20 ANDREW BAKER

in which d is the shift map with

ker d =

lim1(

n

k

Mn), coker d = lim(

n

k

Mn),

and similarly for d . The vanishing of

limsMn

n

for s = 0, 1 implies that d is an

isomorphism.

Now choose a sequence of elements an ∈ Mn with non-zero images in M0.

Deﬁne

bnk =

an if k = n,

0 if k = n,

and let b = (bn,k) be the resulting element of

n k

Mn. Deﬁning c = (d

)−1(b),

we see that

(B.1) bnk = cnk − f(cn+1 k)

for all n, k. Now ﬁx k and consider the cnk for n k; these satisfy

cnk = f(cn+1 k),

hence they yield an element of the inverse limit of the inverse system

Mk

f

←−− Mk+1

f

←−− Mk+2

f

←− − · · · ,

but

lim

n k

Mn = lim

n

Mn = 0.

Therefore cnk = 0 for n k. Using (B.1), we see that for all k n,

cnk = f

k−n(ak)

and in particular, in M0,

c0k = f

k(ak)

= 0.

This shows that c / ∈

n k

Mn even though d (c) = b ∈

n k

Mn. The result

follows by inspection of the diagram.

Now let R = Zp[[u]] with m = (p, u) its maximal ideal containing p and u.

Let M be the m-adic completion of

n

R which can be identiﬁed with the set of

sequences x = (xn) ∈

n

R for which xn → 0 in the m-adic topology. The group

N =

n

(pn,un) is a subgroup of M.

The category of L-complete modules is closed under products and contains all

ﬁnitely generated R-modules, therefore N and M/N are L-complete.

Lemma B.2. For each n 1, the natural map

Tor2

R

(R/mn,M/N)

−→ Tor2

R

(R/m,M/N)

is non-zero.

Proof. Since R/(pn,un) is a retract of N, it suﬃces to prove the result for

R/(pn,un)

in place of N. The sequence

pn,un

is regular in R, so for any R-

module K we can compute Tor∗

R

(R/(pn,un),K)

using a Koszul resolution. In

particular, if

pnK

= 0 =

unK

then we have

Tor∗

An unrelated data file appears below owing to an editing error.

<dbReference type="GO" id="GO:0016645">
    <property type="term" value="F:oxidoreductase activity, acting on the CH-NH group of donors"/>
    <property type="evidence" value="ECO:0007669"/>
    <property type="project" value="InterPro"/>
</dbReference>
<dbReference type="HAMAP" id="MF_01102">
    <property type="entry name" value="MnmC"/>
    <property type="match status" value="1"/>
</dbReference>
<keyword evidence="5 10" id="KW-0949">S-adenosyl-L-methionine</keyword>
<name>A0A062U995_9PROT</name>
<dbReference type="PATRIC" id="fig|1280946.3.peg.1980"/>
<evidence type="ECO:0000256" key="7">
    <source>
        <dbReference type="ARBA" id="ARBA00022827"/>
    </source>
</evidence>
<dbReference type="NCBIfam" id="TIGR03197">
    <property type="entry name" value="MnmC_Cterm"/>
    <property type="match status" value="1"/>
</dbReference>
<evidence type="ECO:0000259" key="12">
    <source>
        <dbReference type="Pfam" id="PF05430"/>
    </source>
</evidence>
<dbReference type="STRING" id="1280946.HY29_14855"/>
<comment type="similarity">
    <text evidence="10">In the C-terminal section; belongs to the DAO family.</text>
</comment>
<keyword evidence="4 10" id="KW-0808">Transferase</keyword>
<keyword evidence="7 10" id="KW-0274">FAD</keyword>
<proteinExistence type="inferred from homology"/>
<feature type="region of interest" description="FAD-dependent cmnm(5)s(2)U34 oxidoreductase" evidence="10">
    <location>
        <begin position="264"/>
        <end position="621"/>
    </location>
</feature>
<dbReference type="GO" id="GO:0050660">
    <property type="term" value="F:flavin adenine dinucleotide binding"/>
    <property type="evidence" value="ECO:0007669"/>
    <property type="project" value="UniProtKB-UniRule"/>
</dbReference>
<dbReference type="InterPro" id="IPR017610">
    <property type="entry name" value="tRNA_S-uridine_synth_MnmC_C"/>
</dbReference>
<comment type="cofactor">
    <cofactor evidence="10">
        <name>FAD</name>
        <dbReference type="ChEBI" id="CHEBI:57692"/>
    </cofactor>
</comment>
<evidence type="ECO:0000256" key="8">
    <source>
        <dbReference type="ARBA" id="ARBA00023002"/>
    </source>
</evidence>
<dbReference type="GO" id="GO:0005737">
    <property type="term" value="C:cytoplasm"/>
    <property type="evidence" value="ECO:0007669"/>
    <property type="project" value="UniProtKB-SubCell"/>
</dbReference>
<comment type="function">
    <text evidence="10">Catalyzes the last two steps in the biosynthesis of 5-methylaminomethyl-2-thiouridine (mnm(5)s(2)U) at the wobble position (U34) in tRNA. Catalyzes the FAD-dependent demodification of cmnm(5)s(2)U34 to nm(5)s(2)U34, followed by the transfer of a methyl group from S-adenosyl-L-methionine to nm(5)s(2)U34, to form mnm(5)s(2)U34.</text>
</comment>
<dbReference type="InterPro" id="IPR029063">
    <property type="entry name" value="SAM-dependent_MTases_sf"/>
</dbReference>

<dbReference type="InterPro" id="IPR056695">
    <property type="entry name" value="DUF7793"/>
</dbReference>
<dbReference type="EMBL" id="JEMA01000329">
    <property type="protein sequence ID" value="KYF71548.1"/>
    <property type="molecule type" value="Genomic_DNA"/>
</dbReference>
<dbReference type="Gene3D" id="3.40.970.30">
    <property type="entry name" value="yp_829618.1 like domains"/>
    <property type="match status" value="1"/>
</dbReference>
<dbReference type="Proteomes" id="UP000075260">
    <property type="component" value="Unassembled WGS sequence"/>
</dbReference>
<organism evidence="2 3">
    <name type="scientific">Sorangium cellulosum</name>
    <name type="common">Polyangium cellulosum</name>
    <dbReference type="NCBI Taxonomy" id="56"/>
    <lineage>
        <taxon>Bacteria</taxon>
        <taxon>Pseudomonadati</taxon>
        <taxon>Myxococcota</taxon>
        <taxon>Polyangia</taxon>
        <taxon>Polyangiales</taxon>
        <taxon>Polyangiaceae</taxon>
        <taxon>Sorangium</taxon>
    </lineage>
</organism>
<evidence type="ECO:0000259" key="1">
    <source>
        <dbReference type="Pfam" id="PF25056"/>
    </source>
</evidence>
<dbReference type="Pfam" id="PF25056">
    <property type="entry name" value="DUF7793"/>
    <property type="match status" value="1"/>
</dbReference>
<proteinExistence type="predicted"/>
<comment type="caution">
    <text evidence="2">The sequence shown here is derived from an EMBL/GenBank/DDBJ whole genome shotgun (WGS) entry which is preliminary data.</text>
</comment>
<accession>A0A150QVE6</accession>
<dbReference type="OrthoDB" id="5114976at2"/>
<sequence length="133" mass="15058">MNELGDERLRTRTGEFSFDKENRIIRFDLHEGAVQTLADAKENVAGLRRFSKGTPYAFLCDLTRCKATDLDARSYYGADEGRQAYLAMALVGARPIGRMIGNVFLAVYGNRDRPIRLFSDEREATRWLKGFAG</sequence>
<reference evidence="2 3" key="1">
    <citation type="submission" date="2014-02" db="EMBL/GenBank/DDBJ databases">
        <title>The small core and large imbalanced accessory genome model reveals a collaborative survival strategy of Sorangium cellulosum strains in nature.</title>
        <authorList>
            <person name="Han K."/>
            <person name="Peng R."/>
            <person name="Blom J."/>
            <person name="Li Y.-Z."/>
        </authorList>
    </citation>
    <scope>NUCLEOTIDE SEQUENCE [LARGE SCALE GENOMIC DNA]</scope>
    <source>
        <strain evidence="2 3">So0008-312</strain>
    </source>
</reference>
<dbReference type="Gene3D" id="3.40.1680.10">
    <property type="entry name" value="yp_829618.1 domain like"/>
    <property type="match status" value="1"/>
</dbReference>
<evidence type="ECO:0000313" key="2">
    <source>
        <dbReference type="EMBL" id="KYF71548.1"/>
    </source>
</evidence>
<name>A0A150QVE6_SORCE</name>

R(R/(pn,un),K)

= K

and the reduction map is the obvious epimorphism

R/(pn,un)

−→ R/(p, u). The

result follows easily from this.

20

in which d is the shift map with

ker d =

lim1(

n

k

Mn), coker d = lim(

n

k

Mn),

and similarly for d . The vanishing of

limsMn

n

for s = 0, 1 implies that d is an

isomorphism.

Now choose a sequence of elements an ∈ Mn with non-zero images in M0.

Deﬁne

bnk =

an if k = n,

0 if k = n,

and let b = (bn,k) be the resulting element of

n k

Mn. Deﬁning c = (d

)−1(b),

we see that

(B.1) bnk = cnk − f(cn+1 k)

for all n, k. Now ﬁx k and consider the cnk for n k; these satisfy

cnk = f(cn+1 k),

hence they yield an element of the inverse limit of the inverse system

Mk

f

←−− Mk+1

f

←−− Mk+2

f

←− − · · · ,

but

lim

n k

Mn = lim

n

Mn = 0.

Therefore cnk = 0 for n k. Using (B.1), we see that for all k n,

cnk = f

k−n(ak)

and in particular, in M0,

c0k = f

k(ak)

= 0.

This shows that c / ∈

n k

Mn even though d (c) = b ∈

n k

Mn. The result

follows by inspection of the diagram.

Now let R = Zp[[u]] with m = (p, u) its maximal ideal containing p and u.

Let M be the m-adic completion of

n

R which can be identiﬁed with the set of

sequences x = (xn) ∈

n

R for which xn → 0 in the m-adic topology. The group

N =

n

(pn,un) is a subgroup of M.

The category of L-complete modules is closed under products and contains all

ﬁnitely generated R-modules, therefore N and M/N are L-complete.

Lemma B.2. For each n 1, the natural map

Tor2

R

(R/mn,M/N)

−→ Tor2

R

(R/m,M/N)

is non-zero.

Proof. Since R/(pn,un) is a retract of N, it suﬃces to prove the result for

R/(pn,un)

in place of N. The sequence

pn,un

is regular in R, so for any R-

module K we can compute Tor∗

R

(R/(pn,un),K)

using a Koszul resolution. In

particular, if

pnK

= 0 =

unK

then we have

Tor∗

R(R/(pn,un),K)

= K

and the reduction map is the obvious epimorphism

R/(pn,un)

−→ R/(p, u). The

result follows easily from this.

20